I want to be around people who are themselves breaking through barriers, working insanely hard, and giving birth to something new. This also means that the schools, startups and organizations here are not afraid of trying something new and taking a risk on a new learning tool or a new learning method. So Silicon Valley acts as an intellectual stimulant, emotional support and prototyping system. We’re all trying to contribute — we’re in this together.
What are your career plans?
I am in the second year of my PhD right now, and I expect that there will be many twists and turns between now and my doctoral defense. It wouldn’t be fun otherwise. I cannot imagine a future for me without research anymore (I have no idea where this has been all my life!), so I am focused on becoming the best researcher I have the potential to become over the next few years.
Whatever I end up doing after my PhD, I know that I will weave together research, media production, investing and institution-building. The concrete options might include becoming a faculty at a research institution, director/manager in a research center, and/or investor with an education technology portfolio.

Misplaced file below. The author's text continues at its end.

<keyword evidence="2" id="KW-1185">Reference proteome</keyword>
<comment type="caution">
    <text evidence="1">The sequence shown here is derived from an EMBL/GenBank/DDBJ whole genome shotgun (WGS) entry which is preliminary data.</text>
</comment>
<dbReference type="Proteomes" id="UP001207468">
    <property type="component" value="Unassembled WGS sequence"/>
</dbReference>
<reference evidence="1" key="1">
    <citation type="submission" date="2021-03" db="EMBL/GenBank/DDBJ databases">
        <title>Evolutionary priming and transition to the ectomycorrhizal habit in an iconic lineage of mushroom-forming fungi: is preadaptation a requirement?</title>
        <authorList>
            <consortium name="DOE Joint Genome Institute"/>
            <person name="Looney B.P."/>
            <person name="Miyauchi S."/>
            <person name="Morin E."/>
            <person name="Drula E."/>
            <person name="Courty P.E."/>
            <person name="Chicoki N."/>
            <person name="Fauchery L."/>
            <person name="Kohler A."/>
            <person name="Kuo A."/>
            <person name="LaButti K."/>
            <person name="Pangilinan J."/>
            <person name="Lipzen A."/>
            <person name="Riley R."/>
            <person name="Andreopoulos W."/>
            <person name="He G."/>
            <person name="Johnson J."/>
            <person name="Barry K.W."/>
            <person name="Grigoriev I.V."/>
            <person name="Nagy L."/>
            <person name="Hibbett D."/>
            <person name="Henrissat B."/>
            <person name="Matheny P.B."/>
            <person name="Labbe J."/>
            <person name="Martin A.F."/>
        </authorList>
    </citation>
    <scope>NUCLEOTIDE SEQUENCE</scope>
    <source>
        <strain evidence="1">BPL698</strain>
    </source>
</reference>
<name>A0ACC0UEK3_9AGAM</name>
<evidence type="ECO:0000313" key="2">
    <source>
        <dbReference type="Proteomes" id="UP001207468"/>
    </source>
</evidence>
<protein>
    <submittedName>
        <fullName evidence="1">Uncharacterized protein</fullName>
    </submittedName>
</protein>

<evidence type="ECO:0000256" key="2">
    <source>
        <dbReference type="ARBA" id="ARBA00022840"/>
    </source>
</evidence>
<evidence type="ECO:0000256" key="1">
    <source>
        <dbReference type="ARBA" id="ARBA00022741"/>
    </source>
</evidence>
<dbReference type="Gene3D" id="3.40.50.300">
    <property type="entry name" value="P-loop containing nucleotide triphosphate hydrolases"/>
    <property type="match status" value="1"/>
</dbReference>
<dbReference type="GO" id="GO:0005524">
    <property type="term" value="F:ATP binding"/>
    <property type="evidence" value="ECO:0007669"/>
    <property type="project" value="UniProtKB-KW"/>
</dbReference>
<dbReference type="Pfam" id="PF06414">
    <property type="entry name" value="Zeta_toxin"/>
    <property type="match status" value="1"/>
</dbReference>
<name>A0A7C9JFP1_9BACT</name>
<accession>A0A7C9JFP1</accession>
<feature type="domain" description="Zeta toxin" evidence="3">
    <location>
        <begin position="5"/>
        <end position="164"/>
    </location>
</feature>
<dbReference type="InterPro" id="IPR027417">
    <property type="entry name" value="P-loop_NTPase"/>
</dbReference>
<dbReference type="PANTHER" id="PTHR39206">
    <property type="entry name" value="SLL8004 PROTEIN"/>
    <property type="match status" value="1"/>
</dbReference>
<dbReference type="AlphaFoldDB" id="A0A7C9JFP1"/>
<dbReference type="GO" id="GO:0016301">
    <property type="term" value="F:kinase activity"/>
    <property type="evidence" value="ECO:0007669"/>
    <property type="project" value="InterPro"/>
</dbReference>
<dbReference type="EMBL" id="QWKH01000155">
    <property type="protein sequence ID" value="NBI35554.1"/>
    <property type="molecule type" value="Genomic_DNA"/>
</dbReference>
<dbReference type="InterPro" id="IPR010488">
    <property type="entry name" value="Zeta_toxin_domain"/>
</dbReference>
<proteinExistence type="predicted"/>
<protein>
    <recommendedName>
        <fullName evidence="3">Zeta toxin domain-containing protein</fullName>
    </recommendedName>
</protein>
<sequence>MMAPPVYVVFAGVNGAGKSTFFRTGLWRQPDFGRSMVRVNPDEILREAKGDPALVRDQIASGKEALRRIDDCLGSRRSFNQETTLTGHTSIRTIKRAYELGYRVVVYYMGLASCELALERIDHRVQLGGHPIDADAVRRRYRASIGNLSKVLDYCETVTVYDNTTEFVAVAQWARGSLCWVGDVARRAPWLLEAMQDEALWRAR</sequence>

Any tips for incoming students?
Keep perspective (you’re about to embark on an adventure) and reach out (you’re about to be surrounded by amazing people).
When you arrive, just focus on acclimating to this place, to this community, and to this endeavor.
And, when you transition to focusing on your growth as a researcher, remember that there is a difference between your advisor experience and your advising experience. If you limit your advising experience to your advisor experience, then you become dependent completely on that one relationship. Your advisor relationship is super important and you need to cultivate it. Don’t let it become the sole source of your advising, support and growth, though!
Any other thoughts you’d like to share?
Don’t hesitate to reach out to any of us if you are contemplating pursuing a doctoral degree here at the Stanford Graduate School of Education because the current doctoral students are the ones who have had to make the decision. Even though we cannot make your decision for you, we can probably provide you with useful frameworks for how you can think about yours!
This interview was conducted via email in February and March 2016.